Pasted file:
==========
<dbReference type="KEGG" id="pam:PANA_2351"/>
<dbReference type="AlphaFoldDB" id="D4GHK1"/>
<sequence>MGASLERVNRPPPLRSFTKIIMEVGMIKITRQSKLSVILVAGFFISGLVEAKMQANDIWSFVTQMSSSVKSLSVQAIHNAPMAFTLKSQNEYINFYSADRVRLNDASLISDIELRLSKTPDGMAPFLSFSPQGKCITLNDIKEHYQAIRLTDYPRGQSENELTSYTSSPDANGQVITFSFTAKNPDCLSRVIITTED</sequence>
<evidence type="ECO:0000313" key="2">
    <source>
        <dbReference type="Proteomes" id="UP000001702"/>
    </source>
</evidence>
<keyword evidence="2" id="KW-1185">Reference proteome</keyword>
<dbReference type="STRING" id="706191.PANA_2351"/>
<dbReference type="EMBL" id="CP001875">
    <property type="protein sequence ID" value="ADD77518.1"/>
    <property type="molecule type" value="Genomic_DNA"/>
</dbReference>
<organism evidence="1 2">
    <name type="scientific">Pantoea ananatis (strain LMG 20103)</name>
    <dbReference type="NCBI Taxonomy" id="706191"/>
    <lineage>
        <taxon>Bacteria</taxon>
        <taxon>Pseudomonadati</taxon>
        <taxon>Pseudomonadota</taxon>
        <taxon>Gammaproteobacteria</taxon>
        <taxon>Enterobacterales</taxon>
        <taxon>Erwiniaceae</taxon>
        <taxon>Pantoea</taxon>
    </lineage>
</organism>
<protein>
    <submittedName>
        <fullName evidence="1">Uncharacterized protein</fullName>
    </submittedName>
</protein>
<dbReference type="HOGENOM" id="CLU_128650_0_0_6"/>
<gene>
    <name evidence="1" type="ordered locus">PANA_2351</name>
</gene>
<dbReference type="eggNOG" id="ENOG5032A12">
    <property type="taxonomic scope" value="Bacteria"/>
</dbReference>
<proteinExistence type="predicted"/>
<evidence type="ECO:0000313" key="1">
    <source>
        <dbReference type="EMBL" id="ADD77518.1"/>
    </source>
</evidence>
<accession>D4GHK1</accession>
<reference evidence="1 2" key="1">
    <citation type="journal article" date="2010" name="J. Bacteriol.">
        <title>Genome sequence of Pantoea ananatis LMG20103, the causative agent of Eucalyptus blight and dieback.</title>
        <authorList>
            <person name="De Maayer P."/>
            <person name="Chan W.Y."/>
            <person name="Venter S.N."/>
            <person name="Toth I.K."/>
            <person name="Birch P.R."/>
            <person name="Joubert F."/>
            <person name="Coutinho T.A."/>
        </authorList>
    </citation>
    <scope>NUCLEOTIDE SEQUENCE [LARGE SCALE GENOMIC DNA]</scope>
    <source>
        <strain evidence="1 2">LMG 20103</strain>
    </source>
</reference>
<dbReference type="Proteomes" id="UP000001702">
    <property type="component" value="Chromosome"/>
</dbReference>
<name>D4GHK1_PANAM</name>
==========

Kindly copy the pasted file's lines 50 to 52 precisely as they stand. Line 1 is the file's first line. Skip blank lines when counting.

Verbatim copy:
        <authorList>
            <person name="De Maayer P."/>
            <person name="Chan W.Y."/>